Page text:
5

Suppose a car was damaged by a body shop (or similar shop) and the shop refused to cover the cost of repair. (Assume the damage done is not related to work performed. For example, engine is damaged from moving the car, but the service requested was a paint job.)

The body shop is a franchise, so there are potentially three entities in the shop: the manager, the franchisee (owner), and the franchiser. When taking the matter to small claims court, which entity should be held liable?

  • In this scenario is the car not insured? If it is then the answer is, "Claim with your insurer and let them figure it out." Also unclear: Are you asking who should be sued as a matter of legal strategy, or are you asking who is liable under the law? I believe the first answer is always, "Everybody." And there isn't enough information to answer the second: You would have to know things about the relationship between the three entities that are a matter of private contract. – feetwet Jun 24 '15 at 20:04
  • Which jurisdiction are you interested in? – Mark Jun 24 '15 at 22:37
  • @Mark - common-law, state of Nevada – Bobazonski Jun 25 '15 at 23:03
  • Does anyone know if there is joint and severable liability among these three? And what about liabilities for executives? I understand CA pierces the corporate veil for franchises. Perhaps name the executives of the franchisor? – jqning Sep 12 '15 at 15:56
2

If the manager of the shop is an employee of the franchisee, then they would not be likely to be personally liable if the damage occurred in the course of performing their duties, even if it was not related to the specific work being performed on the vehicle.

For instance, consider the situation where engine work is requested, but as a result of some object falling from a height, some panel damage occurs. As long as the manager did not maliciously drop the object, the employer would be vicariously liable for the employee's actions.

Let's turn to the franchisee-franchisor relationship - while it is legally more like an independent contractor relationship, it is both symbiotic and interdependent, and legally independent.1

What would be considered is the actual franchising contract, as well as the substance of the relationship. In unusual cases, a franchisor may be liable for franchisees who act as the agent for them.2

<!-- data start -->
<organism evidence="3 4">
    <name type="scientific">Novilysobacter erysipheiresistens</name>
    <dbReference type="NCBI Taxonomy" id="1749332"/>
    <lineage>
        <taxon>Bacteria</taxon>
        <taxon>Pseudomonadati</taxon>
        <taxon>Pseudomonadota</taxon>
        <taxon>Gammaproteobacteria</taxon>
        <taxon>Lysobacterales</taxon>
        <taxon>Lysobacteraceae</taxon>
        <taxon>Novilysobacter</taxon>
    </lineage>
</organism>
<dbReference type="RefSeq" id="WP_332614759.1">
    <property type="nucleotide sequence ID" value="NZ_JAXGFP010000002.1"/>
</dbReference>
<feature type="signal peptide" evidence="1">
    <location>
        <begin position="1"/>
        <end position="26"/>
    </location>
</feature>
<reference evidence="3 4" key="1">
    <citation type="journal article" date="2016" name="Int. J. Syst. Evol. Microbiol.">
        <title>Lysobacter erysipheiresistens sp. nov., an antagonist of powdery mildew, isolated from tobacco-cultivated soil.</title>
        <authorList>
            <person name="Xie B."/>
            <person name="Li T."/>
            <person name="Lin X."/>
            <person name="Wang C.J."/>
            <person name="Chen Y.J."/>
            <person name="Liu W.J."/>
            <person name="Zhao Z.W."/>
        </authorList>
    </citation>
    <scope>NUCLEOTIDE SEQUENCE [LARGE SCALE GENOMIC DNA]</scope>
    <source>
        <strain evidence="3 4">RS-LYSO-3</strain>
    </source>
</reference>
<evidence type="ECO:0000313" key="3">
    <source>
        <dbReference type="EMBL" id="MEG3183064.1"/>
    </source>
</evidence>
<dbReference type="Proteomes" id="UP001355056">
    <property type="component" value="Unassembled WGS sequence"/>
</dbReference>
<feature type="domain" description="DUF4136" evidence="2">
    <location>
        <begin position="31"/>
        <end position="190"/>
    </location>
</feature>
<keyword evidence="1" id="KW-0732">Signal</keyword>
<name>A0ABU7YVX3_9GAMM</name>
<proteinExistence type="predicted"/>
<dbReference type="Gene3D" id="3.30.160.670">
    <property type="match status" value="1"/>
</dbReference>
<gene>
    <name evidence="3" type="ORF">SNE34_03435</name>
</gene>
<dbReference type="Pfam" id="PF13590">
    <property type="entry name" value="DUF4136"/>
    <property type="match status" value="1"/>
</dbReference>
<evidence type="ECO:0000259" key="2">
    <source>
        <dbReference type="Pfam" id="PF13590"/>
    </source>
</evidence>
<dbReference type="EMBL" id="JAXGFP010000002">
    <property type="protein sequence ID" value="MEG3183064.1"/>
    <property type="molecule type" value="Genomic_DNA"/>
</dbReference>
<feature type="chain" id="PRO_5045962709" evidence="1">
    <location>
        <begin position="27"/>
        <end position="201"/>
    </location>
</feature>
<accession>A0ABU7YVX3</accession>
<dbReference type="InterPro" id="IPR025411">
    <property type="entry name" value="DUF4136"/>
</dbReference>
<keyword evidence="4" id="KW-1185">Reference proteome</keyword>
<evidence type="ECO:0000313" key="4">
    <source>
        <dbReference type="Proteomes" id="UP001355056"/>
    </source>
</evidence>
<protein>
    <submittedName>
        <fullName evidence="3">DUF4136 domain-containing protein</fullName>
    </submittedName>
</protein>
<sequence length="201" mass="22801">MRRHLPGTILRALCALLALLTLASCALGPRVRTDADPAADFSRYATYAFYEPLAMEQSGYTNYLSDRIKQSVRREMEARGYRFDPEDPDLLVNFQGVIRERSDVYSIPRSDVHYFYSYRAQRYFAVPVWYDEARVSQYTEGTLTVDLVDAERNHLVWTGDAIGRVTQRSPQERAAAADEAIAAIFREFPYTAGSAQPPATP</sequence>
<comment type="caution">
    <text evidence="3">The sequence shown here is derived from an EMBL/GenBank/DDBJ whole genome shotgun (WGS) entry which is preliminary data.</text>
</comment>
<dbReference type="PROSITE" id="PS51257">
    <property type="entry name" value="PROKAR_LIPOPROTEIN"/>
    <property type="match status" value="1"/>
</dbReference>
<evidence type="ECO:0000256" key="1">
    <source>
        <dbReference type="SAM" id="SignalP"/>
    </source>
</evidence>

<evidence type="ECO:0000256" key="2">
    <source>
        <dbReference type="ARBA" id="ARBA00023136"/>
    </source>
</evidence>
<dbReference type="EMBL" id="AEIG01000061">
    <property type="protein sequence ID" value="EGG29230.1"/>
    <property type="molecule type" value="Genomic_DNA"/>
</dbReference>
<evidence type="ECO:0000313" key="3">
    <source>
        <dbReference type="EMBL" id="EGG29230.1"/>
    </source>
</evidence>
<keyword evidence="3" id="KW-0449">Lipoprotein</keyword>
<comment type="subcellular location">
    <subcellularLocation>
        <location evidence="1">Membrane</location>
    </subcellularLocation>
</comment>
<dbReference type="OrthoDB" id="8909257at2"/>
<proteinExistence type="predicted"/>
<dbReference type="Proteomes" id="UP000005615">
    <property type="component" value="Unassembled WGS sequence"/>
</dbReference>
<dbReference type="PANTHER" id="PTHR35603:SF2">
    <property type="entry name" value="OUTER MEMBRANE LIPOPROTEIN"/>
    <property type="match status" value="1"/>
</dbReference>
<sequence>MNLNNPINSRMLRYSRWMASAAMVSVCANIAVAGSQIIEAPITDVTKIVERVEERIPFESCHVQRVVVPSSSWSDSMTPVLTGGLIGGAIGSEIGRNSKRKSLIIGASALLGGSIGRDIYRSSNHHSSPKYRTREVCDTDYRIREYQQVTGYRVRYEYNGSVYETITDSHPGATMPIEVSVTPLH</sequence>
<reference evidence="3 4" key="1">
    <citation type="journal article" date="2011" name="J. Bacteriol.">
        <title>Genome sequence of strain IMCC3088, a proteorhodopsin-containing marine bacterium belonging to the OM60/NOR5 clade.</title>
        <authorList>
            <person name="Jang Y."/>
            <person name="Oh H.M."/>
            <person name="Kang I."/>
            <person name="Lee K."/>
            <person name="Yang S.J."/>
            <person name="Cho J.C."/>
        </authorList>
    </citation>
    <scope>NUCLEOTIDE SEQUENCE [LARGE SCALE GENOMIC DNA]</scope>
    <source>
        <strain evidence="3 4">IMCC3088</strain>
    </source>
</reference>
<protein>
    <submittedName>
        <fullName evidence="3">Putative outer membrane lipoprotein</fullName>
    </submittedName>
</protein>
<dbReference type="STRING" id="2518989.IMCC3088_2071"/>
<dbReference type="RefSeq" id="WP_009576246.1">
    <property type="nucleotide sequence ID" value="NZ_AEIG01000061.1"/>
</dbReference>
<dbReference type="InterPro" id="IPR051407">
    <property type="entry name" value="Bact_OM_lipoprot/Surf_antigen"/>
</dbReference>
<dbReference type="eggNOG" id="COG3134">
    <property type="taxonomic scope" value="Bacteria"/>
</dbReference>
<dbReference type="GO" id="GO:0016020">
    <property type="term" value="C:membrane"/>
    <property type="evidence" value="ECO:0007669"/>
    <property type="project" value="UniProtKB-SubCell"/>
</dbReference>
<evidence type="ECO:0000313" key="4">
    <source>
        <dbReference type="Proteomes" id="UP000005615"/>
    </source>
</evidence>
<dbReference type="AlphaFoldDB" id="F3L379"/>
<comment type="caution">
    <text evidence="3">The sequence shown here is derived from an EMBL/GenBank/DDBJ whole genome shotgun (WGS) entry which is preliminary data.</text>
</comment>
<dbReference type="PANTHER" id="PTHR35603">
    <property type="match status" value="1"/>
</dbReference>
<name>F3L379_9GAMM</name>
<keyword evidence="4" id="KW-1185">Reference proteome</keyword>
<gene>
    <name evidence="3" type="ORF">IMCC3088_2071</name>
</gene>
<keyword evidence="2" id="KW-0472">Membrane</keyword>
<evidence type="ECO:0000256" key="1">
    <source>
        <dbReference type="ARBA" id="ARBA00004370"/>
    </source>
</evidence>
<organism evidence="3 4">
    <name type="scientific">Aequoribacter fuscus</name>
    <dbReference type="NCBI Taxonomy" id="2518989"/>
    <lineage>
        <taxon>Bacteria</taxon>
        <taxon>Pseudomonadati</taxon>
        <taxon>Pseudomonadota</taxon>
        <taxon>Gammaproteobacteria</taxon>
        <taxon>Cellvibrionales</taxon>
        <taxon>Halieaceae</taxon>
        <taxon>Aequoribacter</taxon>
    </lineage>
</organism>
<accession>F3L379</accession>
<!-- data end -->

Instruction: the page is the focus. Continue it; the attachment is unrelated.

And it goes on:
Where a franchisor is considered an employer of the franchisee, then the franchisor can be held vicariously liable.3

Additionally, US case law shows a number of instances where the franchisors have been held liable for negligence in selecting franchisees, maintaining standards, franchise unit design, food safety, and security.4

In the US, the Restatement (Second) of Agency extent of control test imposes vicarious liability on a franchisor that controls (or has the right to control) the day-to-day operations of the franchisee.5

Therefore, a court would request a lot more information pertaining to the particulars of a situation, in order to arrive at a judgement on such a matter.

This information was synthesised from Franchisor Liability for Franchisee Conduct, (2013) Andrew Terry and Joseph Huan, Monash Law Review pp.388-410, page references below. You probably don't need to read all of it, as most of the important information is introduced in the first dozen pages.


1. p. 390
2. p. 390
3. p. 390
4. p. 392
5. p. 394

-3

The person who was negligent is liable.

  • This is not, in general, true. For example, it it well-established in the United States that if an employee of a company is negligent while performing his job duties, the company is liable. – Mark Jun 25 '15 at 0:10
  • @Mark, it is completely true. In the case you describe the company is the person who was negligent - companies are people too, at least in the law. Actions by an employee in the course of their employment are actions by the employer - company or otherwise. As a philosophical rather than a legal question, how can a company (an entity that exists on a piece of paper) do anything? – Dale M Jun 25 '15 at 0:15
  • 1
    Is it possible for an entity to be liable for damage even if it wasn't negligent? (Hint: Yes.) – feetwet Jun 25 '15 at 1:09
  • @DaleM Except when that employee is a cop, then they aren't liable in most cases, their dept is. – unknownprotocol Jul 12 '15 at 8:08

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